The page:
Walter J. Blackburn (1914-1983)
Pioneer - Member of CAB Hall of Fame
Blackburn, Walter J. (1914-1983)
Walter Juxton Blackburn followed the footsteps of his grandfather and father in the family media business. His grandfather, Josiah, bought the weekly Canadian Free Press newspaper for $ 500.00 in 1853, and by 1855 had turned it into the daily London Free Press. His father, Arthur, succeeded Josiah on his death in 1900. Arthur continued his father's policy of updating and expanding the newspaper and keeping abreast of the times.
As radio started to emerge in the post-war era, Arthur put CJGC on the air in 1922. After 10 years of what he and his senior management felt was slow growth in the radio field, he sold CJGC to a consortium in Windsor who had taken over CKOK in that city, and the merged stations became CKLW (London & Windsor). However, London listeners and the former staff of CJGC complained bitterly over the loss of the station, and the Blackburns put CFPL-AM on the air later that same year, 1933.
During his high school years in the 1920s, Walter Blackburn became a radio amateur , a ham operator using Morse Code. Later, in university, he developed an interest in photography and motion pictures. Both of these hobbies would play a part in his business career.
He graduated with an Honours MBA from the University of Western Ontario in June of 1935. His father died in January, 1936. At age 21, Walter Blackburn became the youngest publisher of a daily newspaper in Canada, as he took over the reins of the family empire.
The newspaper had just come through a 14-month printers strike which "W. J." felt took its toll on his father, and this proved to be his motivation that nothing like this would happen again. He spent time with not just the various department managers but with their supervisors and the workers, getting to know the business of publishing from the ground up.
World War 11 caused disruption as many staff members left for service in the armed forces. However, in the years following the war, Walter continued to improve working conditions. The Free Press was one of the first in the area to set a policy of a five-day week. Then a pension plan was introduced, followed by a medical plan. All of these benefits were worked out with the involvement of an employees committee. In 1950, this committee was formalized into the Free Press Employees' Association.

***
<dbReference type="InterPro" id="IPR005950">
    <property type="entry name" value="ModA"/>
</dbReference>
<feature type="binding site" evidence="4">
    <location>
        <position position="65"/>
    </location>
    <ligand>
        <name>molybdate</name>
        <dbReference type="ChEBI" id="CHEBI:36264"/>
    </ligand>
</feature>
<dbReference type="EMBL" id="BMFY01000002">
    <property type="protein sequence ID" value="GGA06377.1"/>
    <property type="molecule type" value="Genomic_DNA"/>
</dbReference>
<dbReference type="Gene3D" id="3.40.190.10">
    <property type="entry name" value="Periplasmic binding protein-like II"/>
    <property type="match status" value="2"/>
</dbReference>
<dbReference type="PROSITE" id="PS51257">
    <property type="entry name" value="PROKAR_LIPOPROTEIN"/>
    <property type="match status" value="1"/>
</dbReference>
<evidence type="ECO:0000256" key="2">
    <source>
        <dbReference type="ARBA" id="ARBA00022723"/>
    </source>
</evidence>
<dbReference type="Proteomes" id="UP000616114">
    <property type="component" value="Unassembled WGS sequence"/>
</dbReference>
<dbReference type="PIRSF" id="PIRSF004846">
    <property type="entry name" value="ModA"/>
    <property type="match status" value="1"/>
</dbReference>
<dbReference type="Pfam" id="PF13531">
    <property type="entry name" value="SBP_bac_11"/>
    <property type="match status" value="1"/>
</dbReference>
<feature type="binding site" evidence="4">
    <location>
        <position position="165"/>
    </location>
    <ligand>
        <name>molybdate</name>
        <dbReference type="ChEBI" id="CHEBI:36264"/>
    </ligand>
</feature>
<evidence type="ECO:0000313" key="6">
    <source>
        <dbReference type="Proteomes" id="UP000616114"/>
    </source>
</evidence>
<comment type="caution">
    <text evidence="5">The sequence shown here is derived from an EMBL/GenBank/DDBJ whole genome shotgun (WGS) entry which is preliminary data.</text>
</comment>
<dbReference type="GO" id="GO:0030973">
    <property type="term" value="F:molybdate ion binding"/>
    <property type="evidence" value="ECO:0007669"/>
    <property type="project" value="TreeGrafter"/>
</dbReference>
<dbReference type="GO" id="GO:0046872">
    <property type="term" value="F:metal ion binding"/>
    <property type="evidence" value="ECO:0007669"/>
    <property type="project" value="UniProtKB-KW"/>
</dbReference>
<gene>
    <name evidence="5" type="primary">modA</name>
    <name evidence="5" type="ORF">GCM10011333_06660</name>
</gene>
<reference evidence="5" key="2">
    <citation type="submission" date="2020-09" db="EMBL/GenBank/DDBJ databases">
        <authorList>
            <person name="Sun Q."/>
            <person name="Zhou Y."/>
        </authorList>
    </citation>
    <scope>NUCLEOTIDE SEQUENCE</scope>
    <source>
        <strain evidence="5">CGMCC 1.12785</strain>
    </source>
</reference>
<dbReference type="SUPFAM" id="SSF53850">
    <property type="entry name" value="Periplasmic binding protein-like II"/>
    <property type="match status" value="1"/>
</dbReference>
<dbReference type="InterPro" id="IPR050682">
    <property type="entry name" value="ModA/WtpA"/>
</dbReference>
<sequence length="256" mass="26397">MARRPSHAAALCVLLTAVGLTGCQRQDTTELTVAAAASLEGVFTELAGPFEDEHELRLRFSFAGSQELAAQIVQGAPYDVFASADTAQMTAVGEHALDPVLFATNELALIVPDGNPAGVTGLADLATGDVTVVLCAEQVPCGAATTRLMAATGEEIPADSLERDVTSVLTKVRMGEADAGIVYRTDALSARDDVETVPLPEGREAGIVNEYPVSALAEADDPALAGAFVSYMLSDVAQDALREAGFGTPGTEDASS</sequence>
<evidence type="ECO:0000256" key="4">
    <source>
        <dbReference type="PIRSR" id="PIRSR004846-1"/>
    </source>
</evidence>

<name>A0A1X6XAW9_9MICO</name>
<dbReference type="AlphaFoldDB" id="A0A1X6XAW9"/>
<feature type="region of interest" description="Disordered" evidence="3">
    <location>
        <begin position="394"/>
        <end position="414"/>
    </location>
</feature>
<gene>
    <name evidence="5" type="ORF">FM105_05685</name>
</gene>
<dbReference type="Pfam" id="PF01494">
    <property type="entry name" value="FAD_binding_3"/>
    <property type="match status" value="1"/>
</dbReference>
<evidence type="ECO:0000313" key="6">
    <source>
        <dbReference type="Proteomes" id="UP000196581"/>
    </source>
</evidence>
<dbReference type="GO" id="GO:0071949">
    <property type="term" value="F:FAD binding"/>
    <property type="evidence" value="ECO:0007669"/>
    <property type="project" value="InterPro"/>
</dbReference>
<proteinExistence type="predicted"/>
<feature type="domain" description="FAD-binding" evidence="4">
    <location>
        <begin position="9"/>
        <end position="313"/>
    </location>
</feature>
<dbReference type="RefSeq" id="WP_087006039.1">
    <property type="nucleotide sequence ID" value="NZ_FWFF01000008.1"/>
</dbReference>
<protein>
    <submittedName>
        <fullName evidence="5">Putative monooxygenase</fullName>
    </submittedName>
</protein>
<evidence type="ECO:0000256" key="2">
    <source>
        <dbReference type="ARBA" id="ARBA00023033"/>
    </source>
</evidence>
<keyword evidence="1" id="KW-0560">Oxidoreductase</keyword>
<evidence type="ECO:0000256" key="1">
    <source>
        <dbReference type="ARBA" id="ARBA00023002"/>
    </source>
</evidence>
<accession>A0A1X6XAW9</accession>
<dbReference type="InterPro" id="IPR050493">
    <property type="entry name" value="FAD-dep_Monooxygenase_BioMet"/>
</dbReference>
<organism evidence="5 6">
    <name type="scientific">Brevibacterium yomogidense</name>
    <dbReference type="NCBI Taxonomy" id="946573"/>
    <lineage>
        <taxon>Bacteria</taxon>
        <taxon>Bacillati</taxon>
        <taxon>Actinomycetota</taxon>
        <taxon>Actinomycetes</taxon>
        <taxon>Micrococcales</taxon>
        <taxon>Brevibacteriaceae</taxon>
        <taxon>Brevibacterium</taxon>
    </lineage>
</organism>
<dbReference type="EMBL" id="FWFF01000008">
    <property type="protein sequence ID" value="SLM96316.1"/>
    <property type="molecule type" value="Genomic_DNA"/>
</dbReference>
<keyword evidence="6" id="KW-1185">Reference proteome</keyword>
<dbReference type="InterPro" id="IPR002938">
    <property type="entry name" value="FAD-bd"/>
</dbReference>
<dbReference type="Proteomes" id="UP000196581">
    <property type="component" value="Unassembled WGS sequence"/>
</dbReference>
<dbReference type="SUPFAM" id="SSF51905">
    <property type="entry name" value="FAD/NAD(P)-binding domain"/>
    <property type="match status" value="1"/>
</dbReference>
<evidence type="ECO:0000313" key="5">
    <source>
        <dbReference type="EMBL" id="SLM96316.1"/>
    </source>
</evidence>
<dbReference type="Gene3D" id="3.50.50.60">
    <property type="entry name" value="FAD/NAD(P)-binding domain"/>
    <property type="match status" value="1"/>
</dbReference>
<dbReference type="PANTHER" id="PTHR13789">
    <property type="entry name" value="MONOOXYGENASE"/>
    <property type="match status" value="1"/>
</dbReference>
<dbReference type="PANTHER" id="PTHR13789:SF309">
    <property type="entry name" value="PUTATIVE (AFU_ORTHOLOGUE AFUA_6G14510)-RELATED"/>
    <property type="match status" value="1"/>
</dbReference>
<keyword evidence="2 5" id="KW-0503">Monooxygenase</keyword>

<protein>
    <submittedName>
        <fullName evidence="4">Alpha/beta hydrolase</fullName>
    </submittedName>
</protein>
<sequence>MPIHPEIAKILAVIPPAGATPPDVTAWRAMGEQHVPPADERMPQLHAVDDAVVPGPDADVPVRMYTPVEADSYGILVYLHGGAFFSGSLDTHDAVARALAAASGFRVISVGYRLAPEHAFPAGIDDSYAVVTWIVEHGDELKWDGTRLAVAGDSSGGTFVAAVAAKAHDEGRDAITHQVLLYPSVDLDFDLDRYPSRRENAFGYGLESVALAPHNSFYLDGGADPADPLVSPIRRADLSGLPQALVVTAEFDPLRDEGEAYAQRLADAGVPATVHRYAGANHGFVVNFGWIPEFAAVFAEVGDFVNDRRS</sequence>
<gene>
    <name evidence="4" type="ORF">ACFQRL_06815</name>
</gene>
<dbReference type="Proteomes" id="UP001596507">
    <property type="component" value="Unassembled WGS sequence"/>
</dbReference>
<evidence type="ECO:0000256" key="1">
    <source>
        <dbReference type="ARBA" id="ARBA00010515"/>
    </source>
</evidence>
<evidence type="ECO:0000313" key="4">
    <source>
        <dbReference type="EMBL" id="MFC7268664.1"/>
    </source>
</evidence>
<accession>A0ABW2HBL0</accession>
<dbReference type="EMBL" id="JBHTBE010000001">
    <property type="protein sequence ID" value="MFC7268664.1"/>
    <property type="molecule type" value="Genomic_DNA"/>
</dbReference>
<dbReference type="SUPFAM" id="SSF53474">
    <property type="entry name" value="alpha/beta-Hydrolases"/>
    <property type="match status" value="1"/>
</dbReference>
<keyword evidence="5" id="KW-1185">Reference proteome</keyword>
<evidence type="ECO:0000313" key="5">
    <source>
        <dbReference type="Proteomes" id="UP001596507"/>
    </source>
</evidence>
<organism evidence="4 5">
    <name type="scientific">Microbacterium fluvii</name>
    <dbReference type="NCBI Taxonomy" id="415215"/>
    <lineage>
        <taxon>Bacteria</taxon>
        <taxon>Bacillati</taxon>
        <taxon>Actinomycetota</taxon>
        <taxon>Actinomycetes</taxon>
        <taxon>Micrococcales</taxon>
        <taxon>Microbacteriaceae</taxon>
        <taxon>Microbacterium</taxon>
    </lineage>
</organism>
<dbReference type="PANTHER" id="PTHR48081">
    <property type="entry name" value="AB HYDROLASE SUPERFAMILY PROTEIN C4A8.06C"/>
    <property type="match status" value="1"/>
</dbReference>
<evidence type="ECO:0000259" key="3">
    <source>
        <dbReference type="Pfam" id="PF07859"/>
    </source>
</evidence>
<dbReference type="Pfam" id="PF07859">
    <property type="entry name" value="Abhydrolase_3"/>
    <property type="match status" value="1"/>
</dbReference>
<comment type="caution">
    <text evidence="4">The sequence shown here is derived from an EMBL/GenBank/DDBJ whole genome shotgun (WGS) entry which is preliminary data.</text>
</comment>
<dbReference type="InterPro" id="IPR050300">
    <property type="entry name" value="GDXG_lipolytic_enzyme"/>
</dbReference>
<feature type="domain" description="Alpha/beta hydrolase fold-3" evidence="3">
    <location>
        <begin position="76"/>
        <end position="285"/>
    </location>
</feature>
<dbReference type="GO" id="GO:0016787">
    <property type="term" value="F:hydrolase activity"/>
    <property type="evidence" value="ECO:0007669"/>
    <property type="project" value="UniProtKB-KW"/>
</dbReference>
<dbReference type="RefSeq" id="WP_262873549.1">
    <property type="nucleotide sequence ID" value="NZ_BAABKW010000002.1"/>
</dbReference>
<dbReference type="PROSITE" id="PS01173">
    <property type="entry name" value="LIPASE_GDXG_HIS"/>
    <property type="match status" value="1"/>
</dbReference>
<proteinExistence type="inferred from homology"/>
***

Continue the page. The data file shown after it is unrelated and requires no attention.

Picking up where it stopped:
1948 saw the beginning of CFPL-FM, at first simulcasting the AM signal, with some separate programming being instituted in 1958. FM 96 with a brand new contemporary format started in 1979.
Blackburn's earlier interest in photography and motion pictures surfaced again as the U. S. had started to license TV stations. Both Erie and Cleveland stations could be viewed in London, although with a very snowy picture. Edwin Jarmain started one of the first cable TV systems in Canada in 1952 to improve these signals. Blackburn and his radio manager, Murray Brown started to plan for a TV station, and their dream was realized in November 1953 when CFPL-TV came on the air.
When the London Free Press Company celebrated its Centennial, the staff had grown from 184 employees to nearly 400, circulation from 38,721 to 72, 356, and of course profits kept pace, but never without facilities and equipment being updated.
Blackburn was also involved with industry affairs. His peers in the newspaper world called him the "father" of Broadcast News, since he worked so tirelessly to convince his newspaper associates to agree to set up the teletype news Service for broadcasters to be managed jointly by broadcasters and the newspapers. He served on the BN board for nearly twenty years.
Over the years, he also appeared many times before the regulating bodies as well as many government commissions and committees, defending the right of newspapers to own broadcasting facilities in the same cities. He and Murray Brown were successful in all these presentations because all of the Blackburn properties were individually managed with no overlapping "editorial" direction.
Sadly, son, Walter Jr., died in 1968, leaving his two sisters, Martha and Susan, as the only heirs to the Blackburn media empire.
The London Free Press Holdings Ltd. purchased CKNX-AM-FM-TV Wingham, Ontario from the Cruickshank family in March of 1971. 'Doc' Cruickshank, founder of the stations died just at the time the papers were signed.
In 1971, Blackburn bought out "almost silent partner" Southam Newspapers 25% ownership and another small shareholder so that the London Free Press Holding Ltd. was totally owned by the Blackburns.
Walter continued to be active until 1982 when he was diagnosed with cancer, and died in December, 1983, passing control of the company to his daughter Martha, whose untimely death in 1992 ended the Blackburn management dynasty.
Walter J. Blackburn's 47 year career as head of the Blackburn enterprise was heralded by all as "A Man for All Media."!
In 1999, Walter Blackburn was posthumously inducted into the CAB Broadcast Hall of Fame.
Source: Book - Walter J. Blackburn - "A Man for All Media" - by Michael Nolan
Written by Ross McCreath - December, 2001